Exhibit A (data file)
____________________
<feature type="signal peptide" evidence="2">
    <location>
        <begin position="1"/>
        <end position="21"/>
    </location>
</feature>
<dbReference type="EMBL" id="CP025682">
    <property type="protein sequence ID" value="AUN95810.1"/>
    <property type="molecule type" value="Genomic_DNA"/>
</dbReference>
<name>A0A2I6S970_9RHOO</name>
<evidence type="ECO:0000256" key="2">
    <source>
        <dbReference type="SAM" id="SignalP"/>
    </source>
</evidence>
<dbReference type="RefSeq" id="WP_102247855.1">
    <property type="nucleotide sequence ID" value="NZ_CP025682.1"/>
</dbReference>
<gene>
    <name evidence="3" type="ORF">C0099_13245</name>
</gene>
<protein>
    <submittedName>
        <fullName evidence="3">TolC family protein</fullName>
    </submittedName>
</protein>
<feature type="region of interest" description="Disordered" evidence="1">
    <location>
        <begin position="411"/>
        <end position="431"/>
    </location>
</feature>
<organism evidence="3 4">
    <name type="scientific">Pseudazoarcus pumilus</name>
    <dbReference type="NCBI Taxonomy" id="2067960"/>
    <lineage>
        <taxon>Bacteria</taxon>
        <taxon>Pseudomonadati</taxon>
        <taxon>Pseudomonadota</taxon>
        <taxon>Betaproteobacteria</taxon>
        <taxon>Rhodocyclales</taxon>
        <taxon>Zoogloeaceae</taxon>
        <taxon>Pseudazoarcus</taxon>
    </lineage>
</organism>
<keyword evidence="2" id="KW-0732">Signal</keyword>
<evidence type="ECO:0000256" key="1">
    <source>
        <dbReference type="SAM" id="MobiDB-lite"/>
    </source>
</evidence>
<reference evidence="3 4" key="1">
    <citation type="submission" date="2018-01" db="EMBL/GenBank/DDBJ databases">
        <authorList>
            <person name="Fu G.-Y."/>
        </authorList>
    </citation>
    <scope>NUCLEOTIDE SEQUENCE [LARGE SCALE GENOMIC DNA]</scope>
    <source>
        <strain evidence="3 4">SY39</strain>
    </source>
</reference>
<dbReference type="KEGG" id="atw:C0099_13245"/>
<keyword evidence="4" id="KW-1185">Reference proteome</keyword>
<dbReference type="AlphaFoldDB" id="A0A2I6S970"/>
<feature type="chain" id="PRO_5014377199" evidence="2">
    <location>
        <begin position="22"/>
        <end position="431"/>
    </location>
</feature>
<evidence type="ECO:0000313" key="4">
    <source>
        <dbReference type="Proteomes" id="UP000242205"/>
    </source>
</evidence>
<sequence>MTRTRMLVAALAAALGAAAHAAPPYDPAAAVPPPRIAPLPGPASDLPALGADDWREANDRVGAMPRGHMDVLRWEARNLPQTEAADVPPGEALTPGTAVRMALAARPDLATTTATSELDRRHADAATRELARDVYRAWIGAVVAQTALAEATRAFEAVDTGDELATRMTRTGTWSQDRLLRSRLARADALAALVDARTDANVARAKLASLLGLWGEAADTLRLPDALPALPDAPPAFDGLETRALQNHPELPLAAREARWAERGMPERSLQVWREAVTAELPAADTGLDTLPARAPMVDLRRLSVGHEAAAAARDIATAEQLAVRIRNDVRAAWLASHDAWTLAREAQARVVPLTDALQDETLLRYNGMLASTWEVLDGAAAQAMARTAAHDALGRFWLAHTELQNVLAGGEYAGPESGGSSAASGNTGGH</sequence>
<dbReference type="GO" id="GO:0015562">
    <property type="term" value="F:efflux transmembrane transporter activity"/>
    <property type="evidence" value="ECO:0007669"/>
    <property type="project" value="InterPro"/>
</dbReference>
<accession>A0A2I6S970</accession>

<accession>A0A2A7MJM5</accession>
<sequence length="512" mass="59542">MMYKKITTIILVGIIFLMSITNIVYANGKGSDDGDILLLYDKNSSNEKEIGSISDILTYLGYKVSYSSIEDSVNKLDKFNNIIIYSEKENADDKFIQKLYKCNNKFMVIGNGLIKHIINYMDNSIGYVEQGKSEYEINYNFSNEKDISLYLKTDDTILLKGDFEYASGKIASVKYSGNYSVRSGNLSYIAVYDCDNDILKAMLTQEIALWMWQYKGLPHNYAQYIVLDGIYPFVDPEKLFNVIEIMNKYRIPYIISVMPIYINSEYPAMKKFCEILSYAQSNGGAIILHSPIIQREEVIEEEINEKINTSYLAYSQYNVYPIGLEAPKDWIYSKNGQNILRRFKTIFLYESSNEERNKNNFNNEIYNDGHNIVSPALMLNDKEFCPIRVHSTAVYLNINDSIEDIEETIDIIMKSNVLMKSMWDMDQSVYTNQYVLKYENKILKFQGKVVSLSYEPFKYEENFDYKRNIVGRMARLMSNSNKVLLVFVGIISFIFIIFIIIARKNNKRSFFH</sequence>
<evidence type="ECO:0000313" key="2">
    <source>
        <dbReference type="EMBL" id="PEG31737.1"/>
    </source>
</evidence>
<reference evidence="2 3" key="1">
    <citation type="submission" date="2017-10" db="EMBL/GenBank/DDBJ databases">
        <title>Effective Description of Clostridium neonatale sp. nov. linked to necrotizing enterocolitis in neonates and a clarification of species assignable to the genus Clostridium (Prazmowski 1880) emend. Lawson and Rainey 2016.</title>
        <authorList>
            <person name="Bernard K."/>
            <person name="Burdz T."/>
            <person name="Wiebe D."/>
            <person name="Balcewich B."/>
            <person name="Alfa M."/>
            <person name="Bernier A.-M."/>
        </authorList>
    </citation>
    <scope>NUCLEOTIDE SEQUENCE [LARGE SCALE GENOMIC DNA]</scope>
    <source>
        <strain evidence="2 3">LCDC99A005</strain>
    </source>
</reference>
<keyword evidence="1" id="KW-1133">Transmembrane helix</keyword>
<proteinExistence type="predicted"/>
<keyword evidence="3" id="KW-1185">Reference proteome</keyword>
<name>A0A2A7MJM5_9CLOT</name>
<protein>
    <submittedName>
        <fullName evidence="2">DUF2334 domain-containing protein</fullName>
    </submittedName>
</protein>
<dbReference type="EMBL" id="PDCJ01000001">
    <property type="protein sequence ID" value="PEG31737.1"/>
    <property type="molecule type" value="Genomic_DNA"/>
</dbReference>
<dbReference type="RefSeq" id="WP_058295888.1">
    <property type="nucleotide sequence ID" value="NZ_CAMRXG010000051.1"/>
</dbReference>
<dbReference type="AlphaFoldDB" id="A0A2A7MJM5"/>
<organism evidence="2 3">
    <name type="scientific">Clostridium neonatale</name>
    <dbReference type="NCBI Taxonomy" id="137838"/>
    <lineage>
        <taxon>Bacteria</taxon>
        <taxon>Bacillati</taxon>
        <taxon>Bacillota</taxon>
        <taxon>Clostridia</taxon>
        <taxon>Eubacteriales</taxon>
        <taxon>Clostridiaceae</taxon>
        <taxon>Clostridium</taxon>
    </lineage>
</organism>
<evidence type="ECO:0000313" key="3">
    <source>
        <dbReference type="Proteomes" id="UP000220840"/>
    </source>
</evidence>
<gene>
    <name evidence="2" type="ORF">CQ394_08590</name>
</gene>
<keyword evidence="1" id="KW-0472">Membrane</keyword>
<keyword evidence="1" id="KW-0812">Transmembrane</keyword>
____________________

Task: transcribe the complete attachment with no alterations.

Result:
<feature type="signal peptide" evidence="2">
    <location>
        <begin position="1"/>
        <end position="21"/>
    </location>
</feature>
<dbReference type="EMBL" id="CP025682">
    <property type="protein sequence ID" value="AUN95810.1"/>
    <property type="molecule type" value="Genomic_DNA"/>
</dbReference>
<name>A0A2I6S970_9RHOO</name>
<evidence type="ECO:0000256" key="2">
    <source>
        <dbReference type="SAM" id="SignalP"/>
    </source>
</evidence>
<dbReference type="RefSeq" id="WP_102247855.1">
    <property type="nucleotide sequence ID" value="NZ_CP025682.1"/>
</dbReference>
<gene>
    <name evidence="3" type="ORF">C0099_13245</name>
</gene>
<protein>
    <submittedName>
        <fullName evidence="3">TolC family protein</fullName>
    </submittedName>
</protein>
<feature type="region of interest" description="Disordered" evidence="1">
    <location>
        <begin position="411"/>
        <end position="431"/>
    </location>
</feature>
<organism evidence="3 4">
    <name type="scientific">Pseudazoarcus pumilus</name>
    <dbReference type="NCBI Taxonomy" id="2067960"/>
    <lineage>
        <taxon>Bacteria</taxon>
        <taxon>Pseudomonadati</taxon>
        <taxon>Pseudomonadota</taxon>
        <taxon>Betaproteobacteria</taxon>
        <taxon>Rhodocyclales</taxon>
        <taxon>Zoogloeaceae</taxon>
        <taxon>Pseudazoarcus</taxon>
    </lineage>
</organism>
<keyword evidence="2" id="KW-0732">Signal</keyword>
<evidence type="ECO:0000256" key="1">
    <source>
        <dbReference type="SAM" id="MobiDB-lite"/>
    </source>
</evidence>
<reference evidence="3 4" key="1">
    <citation type="submission" date="2018-01" db="EMBL/GenBank/DDBJ databases">
        <authorList>
            <person name="Fu G.-Y."/>
        </authorList>
    </citation>
    <scope>NUCLEOTIDE SEQUENCE [LARGE SCALE GENOMIC DNA]</scope>
    <source>
        <strain evidence="3 4">SY39</strain>
    </source>
</reference>
<dbReference type="KEGG" id="atw:C0099_13245"/>
<keyword evidence="4" id="KW-1185">Reference proteome</keyword>
<dbReference type="AlphaFoldDB" id="A0A2I6S970"/>
<feature type="chain" id="PRO_5014377199" evidence="2">
    <location>
        <begin position="22"/>
        <end position="431"/>
    </location>
</feature>
<evidence type="ECO:0000313" key="4">
    <source>
        <dbReference type="Proteomes" id="UP000242205"/>
    </source>
</evidence>
<sequence>MTRTRMLVAALAAALGAAAHAAPPYDPAAAVPPPRIAPLPGPASDLPALGADDWREANDRVGAMPRGHMDVLRWEARNLPQTEAADVPPGEALTPGTAVRMALAARPDLATTTATSELDRRHADAATRELARDVYRAWIGAVVAQTALAEATRAFEAVDTGDELATRMTRTGTWSQDRLLRSRLARADALAALVDARTDANVARAKLASLLGLWGEAADTLRLPDALPALPDAPPAFDGLETRALQNHPELPLAAREARWAERGMPERSLQVWREAVTAELPAADTGLDTLPARAPMVDLRRLSVGHEAAAAARDIATAEQLAVRIRNDVRAAWLASHDAWTLAREAQARVVPLTDALQDETLLRYNGMLASTWEVLDGAAAQAMARTAAHDALGRFWLAHTELQNVLAGGEYAGPESGGSSAASGNTGGH</sequence>
<dbReference type="GO" id="GO:0015562">
    <property type="term" value="F:efflux transmembrane transporter activity"/>
    <property type="evidence" value="ECO:0007669"/>
    <property type="project" value="InterPro"/>
</dbReference>
<accession>A0A2I6S970</accession>

<accession>A0A2A7MJM5</accession>
<sequence length="512" mass="59542">MMYKKITTIILVGIIFLMSITNIVYANGKGSDDGDILLLYDKNSSNEKEIGSISDILTYLGYKVSYSSIEDSVNKLDKFNNIIIYSEKENADDKFIQKLYKCNNKFMVIGNGLIKHIINYMDNSIGYVEQGKSEYEINYNFSNEKDISLYLKTDDTILLKGDFEYASGKIASVKYSGNYSVRSGNLSYIAVYDCDNDILKAMLTQEIALWMWQYKGLPHNYAQYIVLDGIYPFVDPEKLFNVIEIMNKYRIPYIISVMPIYINSEYPAMKKFCEILSYAQSNGGAIILHSPIIQREEVIEEEINEKINTSYLAYSQYNVYPIGLEAPKDWIYSKNGQNILRRFKTIFLYESSNEERNKNNFNNEIYNDGHNIVSPALMLNDKEFCPIRVHSTAVYLNINDSIEDIEETIDIIMKSNVLMKSMWDMDQSVYTNQYVLKYENKILKFQGKVVSLSYEPFKYEENFDYKRNIVGRMARLMSNSNKVLLVFVGIISFIFIIFIIIARKNNKRSFFH</sequence>
<evidence type="ECO:0000313" key="2">
    <source>
        <dbReference type="EMBL" id="PEG31737.1"/>
    </source>
</evidence>
<reference evidence="2 3" key="1">
    <citation type="submission" date="2017-10" db="EMBL/GenBank/DDBJ databases">
        <title>Effective Description of Clostridium neonatale sp. nov. linked to necrotizing enterocolitis in neonates and a clarification of species assignable to the genus Clostridium (Prazmowski 1880) emend. Lawson and Rainey 2016.</title>
        <authorList>
            <person name="Bernard K."/>
            <person name="Burdz T."/>
            <person name="Wiebe D."/>
            <person name="Balcewich B."/>
            <person name="Alfa M."/>
            <person name="Bernier A.-M."/>
        </authorList>
    </citation>
    <scope>NUCLEOTIDE SEQUENCE [LARGE SCALE GENOMIC DNA]</scope>
    <source>
        <strain evidence="2 3">LCDC99A005</strain>
    </source>
</reference>
<keyword evidence="1" id="KW-1133">Transmembrane helix</keyword>
<proteinExistence type="predicted"/>
<keyword evidence="3" id="KW-1185">Reference proteome</keyword>
<name>A0A2A7MJM5_9CLOT</name>
<protein>
    <submittedName>
        <fullName evidence="2">DUF2334 domain-containing protein</fullName>
    </submittedName>
</protein>
<dbReference type="EMBL" id="PDCJ01000001">
    <property type="protein sequence ID" value="PEG31737.1"/>
    <property type="molecule type" value="Genomic_DNA"/>
</dbReference>
<dbReference type="RefSeq" id="WP_058295888.1">
    <property type="nucleotide sequence ID" value="NZ_CAMRXG010000051.1"/>
</dbReference>
<dbReference type="AlphaFoldDB" id="A0A2A7MJM5"/>
<organism evidence="2 3">
    <name type="scientific">Clostridium neonatale</name>
    <dbReference type="NCBI Taxonomy" id="137838"/>
    <lineage>
        <taxon>Bacteria</taxon>
        <taxon>Bacillati</taxon>
        <taxon>Bacillota</taxon>
        <taxon>Clostridia</taxon>
        <taxon>Eubacteriales</taxon>
        <taxon>Clostridiaceae</taxon>
        <taxon>Clostridium</taxon>
    </lineage>
</organism>
<evidence type="ECO:0000313" key="3">
    <source>
        <dbReference type="Proteomes" id="UP000220840"/>
    </source>
</evidence>
<gene>
    <name evidence="2" type="ORF">CQ394_08590</name>
</gene>
<keyword evidence="1" id="KW-0472">Membrane</keyword>
<keyword evidence="1" id="KW-0812">Transmembrane</keyword>